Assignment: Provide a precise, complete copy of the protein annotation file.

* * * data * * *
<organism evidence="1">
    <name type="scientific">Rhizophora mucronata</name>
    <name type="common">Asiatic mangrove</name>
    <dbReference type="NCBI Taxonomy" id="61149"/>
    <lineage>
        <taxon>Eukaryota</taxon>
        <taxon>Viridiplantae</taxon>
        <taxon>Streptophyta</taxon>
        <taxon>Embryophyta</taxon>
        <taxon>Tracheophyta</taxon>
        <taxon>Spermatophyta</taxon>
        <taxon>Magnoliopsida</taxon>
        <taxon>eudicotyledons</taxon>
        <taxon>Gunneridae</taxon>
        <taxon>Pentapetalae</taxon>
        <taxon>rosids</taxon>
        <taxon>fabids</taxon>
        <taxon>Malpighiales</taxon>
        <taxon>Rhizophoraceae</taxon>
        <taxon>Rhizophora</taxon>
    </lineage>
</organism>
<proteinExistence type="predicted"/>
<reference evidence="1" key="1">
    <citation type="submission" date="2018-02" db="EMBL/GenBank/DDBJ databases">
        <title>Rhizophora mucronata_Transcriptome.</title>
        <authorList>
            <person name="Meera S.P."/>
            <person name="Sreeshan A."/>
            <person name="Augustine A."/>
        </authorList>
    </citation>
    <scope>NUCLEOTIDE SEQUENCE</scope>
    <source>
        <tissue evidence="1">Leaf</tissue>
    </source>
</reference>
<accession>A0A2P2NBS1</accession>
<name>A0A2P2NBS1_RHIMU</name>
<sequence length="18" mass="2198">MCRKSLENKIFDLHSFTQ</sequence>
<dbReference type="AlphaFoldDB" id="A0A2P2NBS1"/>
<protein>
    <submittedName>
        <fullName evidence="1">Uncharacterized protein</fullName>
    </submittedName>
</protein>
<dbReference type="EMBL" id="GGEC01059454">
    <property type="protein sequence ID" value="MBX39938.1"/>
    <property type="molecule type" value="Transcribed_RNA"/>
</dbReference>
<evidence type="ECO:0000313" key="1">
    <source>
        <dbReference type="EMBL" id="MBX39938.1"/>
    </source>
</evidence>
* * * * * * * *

<organism evidence="1">
    <name type="scientific">Rhizophora mucronata</name>
    <name type="common">Asiatic mangrove</name>
    <dbReference type="NCBI Taxonomy" id="61149"/>
    <lineage>
        <taxon>Eukaryota</taxon>
        <taxon>Viridiplantae</taxon>
        <taxon>Streptophyta</taxon>
        <taxon>Embryophyta</taxon>
        <taxon>Tracheophyta</taxon>
        <taxon>Spermatophyta</taxon>
        <taxon>Magnoliopsida</taxon>
        <taxon>eudicotyledons</taxon>
        <taxon>Gunneridae</taxon>
        <taxon>Pentapetalae</taxon>
        <taxon>rosids</taxon>
        <taxon>fabids</taxon>
        <taxon>Malpighiales</taxon>
        <taxon>Rhizophoraceae</taxon>
        <taxon>Rhizophora</taxon>
    </lineage>
</organism>
<proteinExistence type="predicted"/>
<reference evidence="1" key="1">
    <citation type="submission" date="2018-02" db="EMBL/GenBank/DDBJ databases">
        <title>Rhizophora mucronata_Transcriptome.</title>
        <authorList>
            <person name="Meera S.P."/>
            <person name="Sreeshan A."/>
            <person name="Augustine A."/>
        </authorList>
    </citation>
    <scope>NUCLEOTIDE SEQUENCE</scope>
    <source>
        <tissue evidence="1">Leaf</tissue>
    </source>
</reference>
<accession>A0A2P2NBS1</accession>
<name>A0A2P2NBS1_RHIMU</name>
<sequence length="18" mass="2198">MCRKSLENKIFDLHSFTQ</sequence>
<dbReference type="AlphaFoldDB" id="A0A2P2NBS1"/>
<protein>
    <submittedName>
        <fullName evidence="1">Uncharacterized protein</fullName>
    </submittedName>
</protein>
<dbReference type="EMBL" id="GGEC01059454">
    <property type="protein sequence ID" value="MBX39938.1"/>
    <property type="molecule type" value="Transcribed_RNA"/>
</dbReference>
<evidence type="ECO:0000313" key="1">
    <source>
        <dbReference type="EMBL" id="MBX39938.1"/>
    </source>
</evidence>